2 Dallas residents share firsthand accounts of riots that birthed gay-rights movement as community prepares to mark 40th anniversary of 1969 rebellion
‘Honoring Those Who Were There’
What: Fundraiser for the Million Gay March of Texas
Where: The Round-Up Saloon, 3818 Cedar Springs
When: 7-10 p.m., Monday, April 27
Admission: $15 per person, $25 per couple.
For more info on the fundraiser, call the Roundup at 214-552-9611 or go to www.roundupsaloon.com. For more on the Stonewall anniversary march, e-mail firstname.lastname@example.org.
Dallas resident Phyllis Guest said she was enjoying a drink with friends inside the Stonewall Inn in New York City on the night of June 27, 1969, when they heard a commotion out front.
Sensing there was trouble, Guest and her friends — two gay men — ducked out the back of the bar through a fire exit.
"I’m 5-foot-5 and 100 pounds, so you can imagine, I was not prepared to go up against the New York City cops," said Guest, adding that she also wasn’t really out as bisexual at the time.
"If I had known how significant it would be, being a writer by trade, I would have run around to the front of the building and watched the whole thing for the rest of the night," Guest said. "It would be like being a fly on the wall when Lincoln was shot or something. It would have been amazing. I’m sorry we just scampered out of there."
Forty years later, Guest seems to be making up for it.
Now 71, she serves as voter registration coordinator and a board member for Stonewall Democrats of Dallas, the LGBT Democratic organization that’s named for the riots credited with launching the gay rights movement. Spending her weekends manning registration tables in places like the Cedar Springs strip, Guest said she frequently boasts that she’ll outwork anyone in the group.
"I think if we just register enough people to vote, we can turn this state blue," said Guest, who didn’t become an LGBT activist until a few years ago and who speaks with the enthusiasm of someone half her age. "We can tamp down all this redneck stuff."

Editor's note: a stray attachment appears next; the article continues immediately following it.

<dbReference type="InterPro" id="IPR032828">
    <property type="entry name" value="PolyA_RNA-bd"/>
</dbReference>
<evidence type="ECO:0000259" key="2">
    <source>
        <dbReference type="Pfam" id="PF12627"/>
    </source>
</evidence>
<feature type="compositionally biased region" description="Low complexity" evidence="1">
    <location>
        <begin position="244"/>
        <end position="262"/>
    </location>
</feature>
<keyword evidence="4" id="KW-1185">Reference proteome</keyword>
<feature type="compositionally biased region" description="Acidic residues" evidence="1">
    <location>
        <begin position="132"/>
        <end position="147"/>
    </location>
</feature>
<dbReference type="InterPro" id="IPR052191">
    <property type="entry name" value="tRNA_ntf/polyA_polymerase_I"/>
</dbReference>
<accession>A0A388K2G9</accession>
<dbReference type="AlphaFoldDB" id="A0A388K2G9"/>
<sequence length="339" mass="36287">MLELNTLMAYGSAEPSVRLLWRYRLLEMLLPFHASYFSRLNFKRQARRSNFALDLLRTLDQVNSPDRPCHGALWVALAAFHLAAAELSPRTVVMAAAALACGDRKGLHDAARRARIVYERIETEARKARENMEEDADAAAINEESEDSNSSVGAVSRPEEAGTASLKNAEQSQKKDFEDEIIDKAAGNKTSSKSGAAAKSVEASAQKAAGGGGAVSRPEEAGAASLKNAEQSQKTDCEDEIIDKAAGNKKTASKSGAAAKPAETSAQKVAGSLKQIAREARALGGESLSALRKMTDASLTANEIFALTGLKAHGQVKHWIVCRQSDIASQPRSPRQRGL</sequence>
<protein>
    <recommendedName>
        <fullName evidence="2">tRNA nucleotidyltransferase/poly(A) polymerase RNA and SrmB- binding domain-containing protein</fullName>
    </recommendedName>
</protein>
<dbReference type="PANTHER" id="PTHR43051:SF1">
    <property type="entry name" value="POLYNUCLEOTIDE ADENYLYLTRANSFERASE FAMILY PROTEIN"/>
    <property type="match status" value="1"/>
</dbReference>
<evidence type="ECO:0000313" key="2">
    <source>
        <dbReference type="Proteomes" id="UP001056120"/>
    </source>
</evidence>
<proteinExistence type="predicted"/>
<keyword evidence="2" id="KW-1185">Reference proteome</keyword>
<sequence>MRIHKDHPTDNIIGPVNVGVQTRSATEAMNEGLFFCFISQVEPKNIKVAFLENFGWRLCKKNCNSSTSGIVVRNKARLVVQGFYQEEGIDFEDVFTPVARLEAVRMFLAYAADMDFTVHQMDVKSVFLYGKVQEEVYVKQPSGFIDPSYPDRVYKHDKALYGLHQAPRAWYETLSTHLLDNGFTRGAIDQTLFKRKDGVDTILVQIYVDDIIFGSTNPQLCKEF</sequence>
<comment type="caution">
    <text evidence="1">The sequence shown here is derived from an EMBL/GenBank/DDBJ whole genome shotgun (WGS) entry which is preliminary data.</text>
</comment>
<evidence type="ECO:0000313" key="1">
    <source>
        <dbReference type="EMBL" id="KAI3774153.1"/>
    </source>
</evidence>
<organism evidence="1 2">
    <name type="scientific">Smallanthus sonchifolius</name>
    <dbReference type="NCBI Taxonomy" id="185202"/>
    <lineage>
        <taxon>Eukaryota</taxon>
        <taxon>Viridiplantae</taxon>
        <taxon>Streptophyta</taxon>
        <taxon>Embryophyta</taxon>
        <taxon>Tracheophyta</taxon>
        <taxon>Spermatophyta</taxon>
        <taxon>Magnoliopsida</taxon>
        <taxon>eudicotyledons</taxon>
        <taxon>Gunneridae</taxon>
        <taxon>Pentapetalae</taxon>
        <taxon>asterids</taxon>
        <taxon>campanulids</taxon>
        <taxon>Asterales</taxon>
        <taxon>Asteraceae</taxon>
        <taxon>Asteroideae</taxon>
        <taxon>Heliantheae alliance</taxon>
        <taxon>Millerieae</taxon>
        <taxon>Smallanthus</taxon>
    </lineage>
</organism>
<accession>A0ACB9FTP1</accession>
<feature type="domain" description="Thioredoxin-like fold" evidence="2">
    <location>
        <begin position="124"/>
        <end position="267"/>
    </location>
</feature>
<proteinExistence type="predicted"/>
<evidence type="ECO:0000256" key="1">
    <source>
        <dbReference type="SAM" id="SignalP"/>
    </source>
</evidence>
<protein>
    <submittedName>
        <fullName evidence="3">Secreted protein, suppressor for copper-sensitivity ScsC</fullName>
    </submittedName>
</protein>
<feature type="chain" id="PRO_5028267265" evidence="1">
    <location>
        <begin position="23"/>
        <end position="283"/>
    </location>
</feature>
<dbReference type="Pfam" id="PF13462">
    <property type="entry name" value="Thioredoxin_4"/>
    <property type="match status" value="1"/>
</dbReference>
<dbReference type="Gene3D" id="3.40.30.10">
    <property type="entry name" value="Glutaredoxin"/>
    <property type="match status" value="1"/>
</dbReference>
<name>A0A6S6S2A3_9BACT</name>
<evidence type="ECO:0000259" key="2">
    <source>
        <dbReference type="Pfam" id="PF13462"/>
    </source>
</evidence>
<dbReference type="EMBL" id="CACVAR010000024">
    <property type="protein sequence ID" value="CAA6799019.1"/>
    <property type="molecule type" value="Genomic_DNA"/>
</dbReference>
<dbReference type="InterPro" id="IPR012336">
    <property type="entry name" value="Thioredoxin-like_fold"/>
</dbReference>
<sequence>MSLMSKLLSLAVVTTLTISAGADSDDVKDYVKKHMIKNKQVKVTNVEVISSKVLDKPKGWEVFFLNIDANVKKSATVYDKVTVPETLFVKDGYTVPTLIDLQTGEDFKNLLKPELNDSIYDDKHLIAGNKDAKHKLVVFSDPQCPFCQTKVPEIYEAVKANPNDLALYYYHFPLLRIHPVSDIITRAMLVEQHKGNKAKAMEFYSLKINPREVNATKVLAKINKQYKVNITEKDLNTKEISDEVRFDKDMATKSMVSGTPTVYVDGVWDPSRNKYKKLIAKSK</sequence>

Guest, a Texas native who moved back to Dallas from New York in 1979, said she’s hoping her efforts — and LGBT equality as a whole — will get a boost from the upcoming anniversary of Stonewall.
A coalition of local groups, including Stonewall Democrats, is organizing a march and rally in Dallas on Sunday, June 28, to mark the occasion.
"It sort of brings things into focus," Guest said of the Stonewall anniversary, adding that she never thought she’d live to see the day when same-sex marriage was legal in four states.
"It serves to coalesce a lot of information and a lot of emotion, and hopefully, hopefully, it will tell younger people — one generation, two generations below me — ‘OK, you have a terrific opportunity. Now just take this and run with it.’ It’ll be all over the media and all over Twitter and Facebook, and I just think that kind of knowledge may help to energize people."
Guest, who’s retired, is one of at least two LGBT people from Dallas who were at or near the Stonewall Inn around the time the riots broke out. The other is 75-year-old Jess Gilbert, co-owner of the Bronx Restaurant on Cedar Springs Road.
Guest and Gilbert will be among those honored on Monday, April 27, at the Round-Up Saloon during a fundraiser for the Stonewall anniversary march.
Stonewall Democrats President Erin Moore, a member of the committee that’s organizing the march, said the fundraiser offers the LGBT community a unique opportunity.
"It’s so rare that we can actually meet and talk to and shake hands with our history," Moore said.
‘We have a short memory’
Gilbert, a native of the Bronx, had moved to Dallas in 1960. But he said he was visiting his parents in New York City during the summer of 1969 when he made a Friday night pilgrimage to the gay bars in Greenwich Village.
After getting off the subway at nearby Sheridan Square, Gilbert said he was walking toward a bar with a "more butch atmosphere" but couldn’t help but notice the ruckus outside the Stonewall.
Gilbert said police raids on gay bars were hardly unusual at the time, including in Dallas.